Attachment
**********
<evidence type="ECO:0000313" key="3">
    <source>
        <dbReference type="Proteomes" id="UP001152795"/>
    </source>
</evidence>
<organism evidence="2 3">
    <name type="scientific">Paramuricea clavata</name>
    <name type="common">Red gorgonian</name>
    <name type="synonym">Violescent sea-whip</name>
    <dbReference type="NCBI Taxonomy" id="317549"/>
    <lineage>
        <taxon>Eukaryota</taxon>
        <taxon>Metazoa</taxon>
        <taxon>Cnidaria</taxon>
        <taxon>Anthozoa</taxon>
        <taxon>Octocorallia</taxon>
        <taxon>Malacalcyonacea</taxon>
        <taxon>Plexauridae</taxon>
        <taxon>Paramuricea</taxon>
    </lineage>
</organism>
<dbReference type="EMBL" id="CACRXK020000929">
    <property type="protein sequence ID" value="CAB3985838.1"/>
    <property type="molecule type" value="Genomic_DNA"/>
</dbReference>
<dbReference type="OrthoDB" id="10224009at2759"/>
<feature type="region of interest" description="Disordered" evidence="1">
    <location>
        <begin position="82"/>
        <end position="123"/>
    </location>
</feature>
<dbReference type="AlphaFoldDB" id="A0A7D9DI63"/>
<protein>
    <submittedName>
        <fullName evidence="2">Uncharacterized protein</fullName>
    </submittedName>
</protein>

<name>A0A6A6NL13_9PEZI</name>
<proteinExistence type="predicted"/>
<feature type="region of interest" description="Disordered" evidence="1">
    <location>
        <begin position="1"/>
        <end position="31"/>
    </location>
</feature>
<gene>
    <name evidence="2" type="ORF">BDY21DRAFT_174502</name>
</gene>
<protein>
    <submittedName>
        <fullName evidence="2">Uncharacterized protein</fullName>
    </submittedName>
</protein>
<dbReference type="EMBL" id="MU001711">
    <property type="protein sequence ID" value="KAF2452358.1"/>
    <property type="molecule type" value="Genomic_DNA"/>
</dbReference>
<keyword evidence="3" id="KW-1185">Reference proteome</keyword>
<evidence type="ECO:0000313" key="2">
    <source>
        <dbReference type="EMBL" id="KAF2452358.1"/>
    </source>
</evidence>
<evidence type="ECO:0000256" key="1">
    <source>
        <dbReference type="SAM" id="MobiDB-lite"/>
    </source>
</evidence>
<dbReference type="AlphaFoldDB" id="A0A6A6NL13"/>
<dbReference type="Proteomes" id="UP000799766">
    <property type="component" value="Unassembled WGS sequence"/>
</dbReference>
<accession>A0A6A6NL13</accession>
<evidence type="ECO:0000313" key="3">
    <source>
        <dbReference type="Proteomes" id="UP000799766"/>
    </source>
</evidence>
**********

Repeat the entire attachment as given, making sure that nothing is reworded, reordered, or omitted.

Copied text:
<evidence type="ECO:0000313" key="3">
    <source>
        <dbReference type="Proteomes" id="UP001152795"/>
    </source>
</evidence>
<organism evidence="2 3">
    <name type="scientific">Paramuricea clavata</name>
    <name type="common">Red gorgonian</name>
    <name type="synonym">Violescent sea-whip</name>
    <dbReference type="NCBI Taxonomy" id="317549"/>
    <lineage>
        <taxon>Eukaryota</taxon>
        <taxon>Metazoa</taxon>
        <taxon>Cnidaria</taxon>
        <taxon>Anthozoa</taxon>
        <taxon>Octocorallia</taxon>
        <taxon>Malacalcyonacea</taxon>
        <taxon>Plexauridae</taxon>
        <taxon>Paramuricea</taxon>
    </lineage>
</organism>
<dbReference type="EMBL" id="CACRXK020000929">
    <property type="protein sequence ID" value="CAB3985838.1"/>
    <property type="molecule type" value="Genomic_DNA"/>
</dbReference>
<dbReference type="OrthoDB" id="10224009at2759"/>
<feature type="region of interest" description="Disordered" evidence="1">
    <location>
        <begin position="82"/>
        <end position="123"/>
    </location>
</feature>
<dbReference type="AlphaFoldDB" id="A0A7D9DI63"/>
<protein>
    <submittedName>
        <fullName evidence="2">Uncharacterized protein</fullName>
    </submittedName>
</protein>

<name>A0A6A6NL13_9PEZI</name>
<proteinExistence type="predicted"/>
<feature type="region of interest" description="Disordered" evidence="1">
    <location>
        <begin position="1"/>
        <end position="31"/>
    </location>
</feature>
<gene>
    <name evidence="2" type="ORF">BDY21DRAFT_174502</name>
</gene>
<protein>
    <submittedName>
        <fullName evidence="2">Uncharacterized protein</fullName>
    </submittedName>
</protein>
<dbReference type="EMBL" id="MU001711">
    <property type="protein sequence ID" value="KAF2452358.1"/>
    <property type="molecule type" value="Genomic_DNA"/>
</dbReference>
<keyword evidence="3" id="KW-1185">Reference proteome</keyword>
<evidence type="ECO:0000313" key="2">
    <source>
        <dbReference type="EMBL" id="KAF2452358.1"/>
    </source>
</evidence>
<evidence type="ECO:0000256" key="1">
    <source>
        <dbReference type="SAM" id="MobiDB-lite"/>
    </source>
</evidence>
<dbReference type="AlphaFoldDB" id="A0A6A6NL13"/>
<dbReference type="Proteomes" id="UP000799766">
    <property type="component" value="Unassembled WGS sequence"/>
</dbReference>
<accession>A0A6A6NL13</accession>
<evidence type="ECO:0000313" key="3">
    <source>
        <dbReference type="Proteomes" id="UP000799766"/>
    </source>
</evidence>